I was overcome with relief.  I knew then that I was, that I am, exactly where I'm supposed to be.

It's not easy.  My heart and my soul are cracking and shifting and lashing a bit with all the new information that is flooding every one of my senses.  But whatever it is that I am meant to learn from India, I am learning it.

I just have no frame-work yet to make sense of it.

Culture Shock~Part One: When Trust Might Not Be Enough

I hesitate to send this post onto the inter-web for fear that it will cause concern.  So, before you read on, know that I trust the process that comes with learning about a new culture and these feelings were to be expected.

I think I have honest to goodness Culture Shock.  Apparently it is a real thing.  Like Post Traumatic Stress Disorder.

It's only a mild case.  I hope.  But I have many of the signs.  I don't want to go outside.  Every ache and pain makes me think I've caught some terrible travel disease.  I kind of want to go home.

I have this strange sort of shake in my left arm.  It's not visible.  It's an internal thing. Like a small tremor, the way a person shakes when they are scared.  Just now as I was lying in bed trying to relax I asked my body what was wrong, why was I feeling ever so vulnerable and frightened.  I've been far from home, alone, before.  I've had bad days in foreign lands before.  I've even thought about going home early when times got tough.  But this is different.  This angst is deeper.  It is more than wanting toilets with seats and sidewalks without people spitting and peeing on them as I walk by.  I've had days where I've yearned for the the very same things while I was in Paris, and nowhere feels closer to home away from home to me than Paris.  This gnawing dis-ease is less superficial, it is a soul ache.

I keep thinking of the little boy who came up to me yesterday as I was buying my dinner at a street side restaurant.  This kid was eating a plum from the shallow pit in the stump of his right arm.  His left arm was even shorter, less existent.  He was tapping against me and smiled every time I looked at him.  I ignored him.  The man cooking my dinner, pointed to the boy and smiled.  Was he expecting me to buy the child some dinner as well?  I don't know.  I soldiered on, waiting for my meal to be wrapped up.  Paying.  Leaving with my fried rice which cost $1.54.  There was enough of it that I had some for lunch today and will probably have more later.  I did not give into to the boy.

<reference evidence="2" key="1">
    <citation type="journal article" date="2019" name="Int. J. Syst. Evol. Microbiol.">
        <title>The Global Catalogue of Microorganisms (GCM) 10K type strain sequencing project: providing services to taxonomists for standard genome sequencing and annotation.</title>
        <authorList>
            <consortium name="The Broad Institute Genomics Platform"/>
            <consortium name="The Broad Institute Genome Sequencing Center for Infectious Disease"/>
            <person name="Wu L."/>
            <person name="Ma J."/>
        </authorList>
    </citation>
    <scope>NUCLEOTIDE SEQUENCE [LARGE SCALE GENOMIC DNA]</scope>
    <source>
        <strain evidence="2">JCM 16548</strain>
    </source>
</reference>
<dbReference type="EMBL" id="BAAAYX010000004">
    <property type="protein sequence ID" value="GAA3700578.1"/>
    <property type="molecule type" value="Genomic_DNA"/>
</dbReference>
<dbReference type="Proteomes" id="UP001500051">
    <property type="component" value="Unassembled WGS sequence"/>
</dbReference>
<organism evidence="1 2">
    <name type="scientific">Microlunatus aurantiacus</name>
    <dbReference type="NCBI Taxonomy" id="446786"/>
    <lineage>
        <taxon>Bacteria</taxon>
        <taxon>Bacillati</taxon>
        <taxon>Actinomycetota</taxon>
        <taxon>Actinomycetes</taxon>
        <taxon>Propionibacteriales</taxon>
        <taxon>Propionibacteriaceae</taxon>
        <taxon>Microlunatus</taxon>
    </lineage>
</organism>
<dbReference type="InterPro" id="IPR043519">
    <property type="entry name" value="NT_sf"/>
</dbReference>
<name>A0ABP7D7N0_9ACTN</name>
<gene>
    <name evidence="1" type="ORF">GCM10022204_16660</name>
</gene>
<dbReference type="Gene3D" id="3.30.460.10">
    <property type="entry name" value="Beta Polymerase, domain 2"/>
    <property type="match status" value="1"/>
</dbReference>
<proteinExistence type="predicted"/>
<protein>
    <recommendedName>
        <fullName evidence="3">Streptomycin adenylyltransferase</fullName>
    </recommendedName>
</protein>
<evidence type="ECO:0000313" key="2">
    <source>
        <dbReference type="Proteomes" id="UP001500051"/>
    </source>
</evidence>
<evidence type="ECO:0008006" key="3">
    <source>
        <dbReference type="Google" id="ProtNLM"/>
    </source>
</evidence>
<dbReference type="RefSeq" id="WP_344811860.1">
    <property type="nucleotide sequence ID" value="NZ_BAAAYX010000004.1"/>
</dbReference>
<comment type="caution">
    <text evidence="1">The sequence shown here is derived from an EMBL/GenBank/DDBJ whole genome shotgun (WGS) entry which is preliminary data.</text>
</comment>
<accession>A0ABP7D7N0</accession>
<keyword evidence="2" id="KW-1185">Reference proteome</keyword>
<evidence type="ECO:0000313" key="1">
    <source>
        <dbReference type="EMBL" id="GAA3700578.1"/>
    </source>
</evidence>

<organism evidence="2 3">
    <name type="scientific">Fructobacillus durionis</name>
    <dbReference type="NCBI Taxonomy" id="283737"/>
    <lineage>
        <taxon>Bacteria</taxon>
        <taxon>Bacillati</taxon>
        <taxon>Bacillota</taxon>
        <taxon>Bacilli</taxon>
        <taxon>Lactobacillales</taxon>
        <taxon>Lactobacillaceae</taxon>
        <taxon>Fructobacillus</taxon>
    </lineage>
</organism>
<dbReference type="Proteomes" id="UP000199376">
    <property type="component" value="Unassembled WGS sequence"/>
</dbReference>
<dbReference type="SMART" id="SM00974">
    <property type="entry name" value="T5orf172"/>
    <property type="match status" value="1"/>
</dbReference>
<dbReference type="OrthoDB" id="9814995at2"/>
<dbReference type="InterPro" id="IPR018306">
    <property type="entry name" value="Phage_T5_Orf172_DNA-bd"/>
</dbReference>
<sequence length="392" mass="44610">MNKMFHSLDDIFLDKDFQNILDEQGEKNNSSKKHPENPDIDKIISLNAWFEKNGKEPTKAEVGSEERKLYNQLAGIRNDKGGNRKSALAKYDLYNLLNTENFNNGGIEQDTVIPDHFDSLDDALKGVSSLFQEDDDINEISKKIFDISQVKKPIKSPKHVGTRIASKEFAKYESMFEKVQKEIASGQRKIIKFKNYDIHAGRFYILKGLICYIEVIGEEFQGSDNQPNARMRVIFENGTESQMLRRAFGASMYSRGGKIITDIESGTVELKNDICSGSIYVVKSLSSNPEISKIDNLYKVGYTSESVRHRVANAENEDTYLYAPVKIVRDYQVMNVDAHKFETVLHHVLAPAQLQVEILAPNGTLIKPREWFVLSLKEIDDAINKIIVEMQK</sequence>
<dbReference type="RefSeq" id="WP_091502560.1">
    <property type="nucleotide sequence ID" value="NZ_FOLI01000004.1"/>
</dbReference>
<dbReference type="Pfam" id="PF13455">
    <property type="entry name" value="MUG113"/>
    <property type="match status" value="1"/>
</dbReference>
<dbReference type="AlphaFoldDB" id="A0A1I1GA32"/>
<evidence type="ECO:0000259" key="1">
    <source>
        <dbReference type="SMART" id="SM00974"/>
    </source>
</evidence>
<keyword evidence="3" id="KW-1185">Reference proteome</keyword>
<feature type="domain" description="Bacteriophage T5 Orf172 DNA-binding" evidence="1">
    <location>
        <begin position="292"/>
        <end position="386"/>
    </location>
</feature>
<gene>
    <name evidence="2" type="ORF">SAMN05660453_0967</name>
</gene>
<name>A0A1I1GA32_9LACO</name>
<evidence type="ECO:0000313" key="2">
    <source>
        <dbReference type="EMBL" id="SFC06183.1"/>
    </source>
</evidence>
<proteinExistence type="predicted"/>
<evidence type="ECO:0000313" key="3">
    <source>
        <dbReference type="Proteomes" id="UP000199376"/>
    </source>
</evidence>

I tried to feel proud of my resolve.  All day I had been ignoring small dirt encrusted urchins who had been pawing me, smiles on their faces.  They asked me for my bottled water, my half drunk soda, they wanted my pen caps.  A friend suggested that if I felt overwhelmed by the beggars when I got here that I should buy some dried fruit to hand out.  I have thought about it.  But then how would I decide when to reach into my purse for the bag of fruit and when to be cautious.  Sometimes it appears that there is just one beggar, but suddenly there can be three, four, a whole family of beggars and I sense that an open purse in that situation could quickly become an empty purse....no matter how many hidden pockets I have.

The truth is I am not proud.  I am shocked by how "easily" I walked away from that little armless boy without buying him dinner.  I am mad at myself for taking my water bottle back out of the hands of a child no more than 5 earlier in the day.  Especially since I then couldn't drink from the bottle for fear of germs that had been left by her filthy hands.

When I was trying to decide what do when I came to India, where I would go, I looked into different volunteer organizations.  I wrote to a few several months ago that seemed to fit the bill of what I could afford and where I could use my skills.  I only heard back from one, but not until the day before I took off for Mumbai.  It was too late.  To volunteer I would have had to have a work visa, not a tourist visa, references, a police background check.  I could get none of these with only 24 weekend hours before my plane departed.

So, here I am laying about in India.  Seeing the sights.  My "pockets" are relatively full.  It seems like constant bad karma to walk away from so many people in need, but more than my future spiritual well-being, it just plain sucks in the here and now.  Poor planning on my part.  I should have tried harder to have some purpose here, something that I could do that would at least give me the feeling that I could make a difference.

I want to sweep up every small child I see wallowing in the dirt.  Except I also don't.  Their filthiness repulses me.  My own repulsion infuriates me.  These are human beings, small beautiful human beings and I cannot let myself love them because if I love them I might disintegrate right on into the dirt at their feet.  There are too many of them.

And that's just the children.  There are also all the grown-up people sleeping on stones, raising their families without walls, or potable drinking water surrounded by sewage and disease carrying mosquitoes while I have two beds in my air conditioned room, deet, medicine and filtered water.

I see now why India could make one mad.  It is incomprehensible, this kind of living, but the brain still wants to try and understand.  One can't help feeling like one of the zillions of Mumbai dogs chasing it's tail, focused on something it cannot catch, missing the rest of the picture while it runs in circles.